A Guide to Getting Along With Your Stepchildren

For most people falling in love means finding that one special person, the giddy feeling that goes with it, and spending time learning about the other person. But what happens when that special person comes with kids?

We’ve all heard the statistics. 50% of all marriages fail. A lesser known fact is that 85% of remarriages fail, especially when kids are involved. We go into our relationships looking for the fairy tale, but in fairy tales, prince charming doesn’t come with an entourage, nor was he previously married to the wicked witch. In fact, in most fairy tales the step-mother is the evil one.

Kids tend to feel angry and hurt when their parents separate but they won’t attack the source of their anger. Instead, it’s much easier to attack the person they perceive as the interloper. So, what can you do? I’ve been a step-parent for 3 years now, so let me share with you a bit of that I’ve learned.

1 – Get to know them

Kids are not an extension of their parents. They are individuals with likes and dislikes in their own rights. Your step-child may be standoffish with you, so find out from their parent what their likes and dislikes are. Most children, if given the chance to talk about or do their favorite activity will throw themselves into it, no matter the company. And your significant other will appreciate the effort you put in even if the child doesn’t.

2 – Be a duck

That is, let any problems roll off you like water off a duck’s back. The child is trying to get a reaction from you by saying or doing things to bother you. And, much like in middle school, if they know they’ve struck a nerve, they’ll pick at it until you’re ready to tear your hair out. This is a delicate situation though. Don’t be too laid back because you can run the danger of losing authority in your own house. Know what limits and boundaries you need to set to feel comfortable.

3 – Don’t be the disciplinarian

At least, not with the kids. An important fact to remember is that you had no say in their creation, therefore the responsibility is not yours. That should fall to your significant other. However, it is a good idea to discuss what the rules and boundaries are so that if the children cross them, you can ensure your own sanity by alerting the proper authorities.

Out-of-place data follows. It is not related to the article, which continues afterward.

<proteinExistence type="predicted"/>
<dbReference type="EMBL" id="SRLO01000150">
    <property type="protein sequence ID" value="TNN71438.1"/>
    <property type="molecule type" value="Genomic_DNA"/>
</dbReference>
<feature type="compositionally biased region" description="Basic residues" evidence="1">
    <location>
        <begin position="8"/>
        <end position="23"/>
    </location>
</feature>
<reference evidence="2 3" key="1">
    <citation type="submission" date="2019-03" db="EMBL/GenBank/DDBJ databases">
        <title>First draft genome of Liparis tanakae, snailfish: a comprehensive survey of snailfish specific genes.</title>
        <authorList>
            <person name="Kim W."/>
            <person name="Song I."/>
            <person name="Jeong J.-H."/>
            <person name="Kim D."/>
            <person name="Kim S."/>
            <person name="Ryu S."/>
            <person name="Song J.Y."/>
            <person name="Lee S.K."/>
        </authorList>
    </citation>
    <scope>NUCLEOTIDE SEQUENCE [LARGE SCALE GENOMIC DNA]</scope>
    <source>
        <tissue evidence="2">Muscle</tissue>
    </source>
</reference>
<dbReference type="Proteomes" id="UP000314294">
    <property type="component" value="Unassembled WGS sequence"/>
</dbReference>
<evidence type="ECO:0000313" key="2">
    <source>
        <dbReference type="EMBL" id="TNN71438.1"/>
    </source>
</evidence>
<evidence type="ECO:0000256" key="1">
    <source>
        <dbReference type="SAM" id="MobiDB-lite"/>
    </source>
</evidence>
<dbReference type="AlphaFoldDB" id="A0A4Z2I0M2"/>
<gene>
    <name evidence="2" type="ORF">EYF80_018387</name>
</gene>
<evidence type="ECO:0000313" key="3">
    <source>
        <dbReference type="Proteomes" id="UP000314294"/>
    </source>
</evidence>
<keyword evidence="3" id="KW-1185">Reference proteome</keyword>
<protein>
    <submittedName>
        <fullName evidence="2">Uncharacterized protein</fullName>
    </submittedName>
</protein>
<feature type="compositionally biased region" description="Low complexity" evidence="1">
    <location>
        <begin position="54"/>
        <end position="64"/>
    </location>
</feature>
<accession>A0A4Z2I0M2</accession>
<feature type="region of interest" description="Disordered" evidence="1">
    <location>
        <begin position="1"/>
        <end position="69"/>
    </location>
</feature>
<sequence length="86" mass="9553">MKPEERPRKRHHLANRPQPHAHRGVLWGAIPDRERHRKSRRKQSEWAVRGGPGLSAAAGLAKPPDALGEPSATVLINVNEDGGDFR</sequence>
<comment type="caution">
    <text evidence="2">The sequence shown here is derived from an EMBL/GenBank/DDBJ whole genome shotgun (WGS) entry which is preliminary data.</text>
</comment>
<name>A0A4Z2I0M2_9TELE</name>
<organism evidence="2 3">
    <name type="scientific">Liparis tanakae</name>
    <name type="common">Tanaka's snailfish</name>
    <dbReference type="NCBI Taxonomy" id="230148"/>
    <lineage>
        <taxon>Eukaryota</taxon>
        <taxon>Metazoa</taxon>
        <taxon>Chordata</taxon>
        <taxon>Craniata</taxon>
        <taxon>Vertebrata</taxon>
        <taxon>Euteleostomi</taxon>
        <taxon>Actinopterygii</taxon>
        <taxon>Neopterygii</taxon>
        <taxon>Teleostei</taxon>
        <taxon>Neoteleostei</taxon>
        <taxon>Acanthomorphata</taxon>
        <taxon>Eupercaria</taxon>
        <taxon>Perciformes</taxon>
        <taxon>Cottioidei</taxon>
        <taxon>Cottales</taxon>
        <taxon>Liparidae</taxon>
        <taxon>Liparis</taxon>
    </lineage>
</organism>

4 – Know where to place the blame

If all else fails, know that the problems you are having are likely not the child’s fault. They may be acting out, but at a certain point you have to look beyond the child to the people raising the child. Many non-custodial parents don’t want to play the role of the disciplinarian since they don’t get to see their children on a daily basis and many custodial parents harbor feelings towards their ex and their ex’s new significant other that the children pick up on, subtle or not. In my life, the phrase: “Mommy says” tends to make me cringe since I know that what follows will undoubtedly make me want to tear my hair out. I am lucky in that my husband and I have established rules to be followed. And I am also lucky in that my husband is willing to discipline his kids and ensure that I am treated with respect in our household.

Not all stepparents are so lucky and the stepchildren are just that, children. They will push the boundaries that are set for them, and if those boundaries aren’t enforced, will run rampant until a recognized authority figure reins them in. And, unfortunately for the stepparent, they start at a disadvantage. If the biological parent doesn’t enforce the respect and authority, the stepparent has no chance. If you suspect that your significant other is allowing the children to flaunt the rules, you’ll have to discipline your partner. If you don’t like the way he allows them to act, then inform him what you can or can’t live with and stick to what you want. This is harder than it sounds, but the rewards are rich.

In the end, kids are always kids. They are both selfish and generous, loving and cruel, because of the malleability of youth. Only the guidance and examples provided to them from the adults in their lives will affect the adults they become. And in today’s society where stepfamilies are rapidly becoming the norm, stepparents need to “step” forward and embrace that role.

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